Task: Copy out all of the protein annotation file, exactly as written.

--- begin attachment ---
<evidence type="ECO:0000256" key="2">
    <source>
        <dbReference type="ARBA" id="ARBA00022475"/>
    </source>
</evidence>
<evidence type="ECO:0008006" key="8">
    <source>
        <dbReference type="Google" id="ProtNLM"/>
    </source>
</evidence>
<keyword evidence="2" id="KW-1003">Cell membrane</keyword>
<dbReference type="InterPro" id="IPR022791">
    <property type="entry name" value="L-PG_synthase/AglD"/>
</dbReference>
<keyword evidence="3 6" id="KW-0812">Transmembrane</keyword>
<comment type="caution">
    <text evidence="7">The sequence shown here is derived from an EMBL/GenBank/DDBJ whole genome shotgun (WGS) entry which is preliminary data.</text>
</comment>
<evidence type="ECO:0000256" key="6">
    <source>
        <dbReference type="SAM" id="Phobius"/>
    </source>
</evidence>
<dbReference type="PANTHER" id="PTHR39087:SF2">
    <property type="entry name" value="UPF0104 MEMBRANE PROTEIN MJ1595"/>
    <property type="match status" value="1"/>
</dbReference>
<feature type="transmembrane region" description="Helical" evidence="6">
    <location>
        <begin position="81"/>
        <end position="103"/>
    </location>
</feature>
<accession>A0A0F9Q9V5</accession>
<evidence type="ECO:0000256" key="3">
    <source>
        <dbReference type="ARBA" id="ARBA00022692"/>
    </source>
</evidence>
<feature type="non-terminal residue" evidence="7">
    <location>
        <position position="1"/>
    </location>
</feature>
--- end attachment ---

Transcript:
<evidence type="ECO:0000256" key="2">
    <source>
        <dbReference type="ARBA" id="ARBA00022475"/>
    </source>
</evidence>
<evidence type="ECO:0008006" key="8">
    <source>
        <dbReference type="Google" id="ProtNLM"/>
    </source>
</evidence>
<keyword evidence="2" id="KW-1003">Cell membrane</keyword>
<dbReference type="InterPro" id="IPR022791">
    <property type="entry name" value="L-PG_synthase/AglD"/>
</dbReference>
<keyword evidence="3 6" id="KW-0812">Transmembrane</keyword>
<comment type="caution">
    <text evidence="7">The sequence shown here is derived from an EMBL/GenBank/DDBJ whole genome shotgun (WGS) entry which is preliminary data.</text>
</comment>
<evidence type="ECO:0000256" key="6">
    <source>
        <dbReference type="SAM" id="Phobius"/>
    </source>
</evidence>
<dbReference type="PANTHER" id="PTHR39087:SF2">
    <property type="entry name" value="UPF0104 MEMBRANE PROTEIN MJ1595"/>
    <property type="match status" value="1"/>
</dbReference>
<feature type="transmembrane region" description="Helical" evidence="6">
    <location>
        <begin position="81"/>
        <end position="103"/>
    </location>
</feature>
<accession>A0A0F9Q9V5</accession>
<evidence type="ECO:0000256" key="3">
    <source>
        <dbReference type="ARBA" id="ARBA00022692"/>
    </source>
</evidence>
<feature type="non-terminal residue" evidence="7">
    <location>
        <position position="1"/>
    </location>
</feature>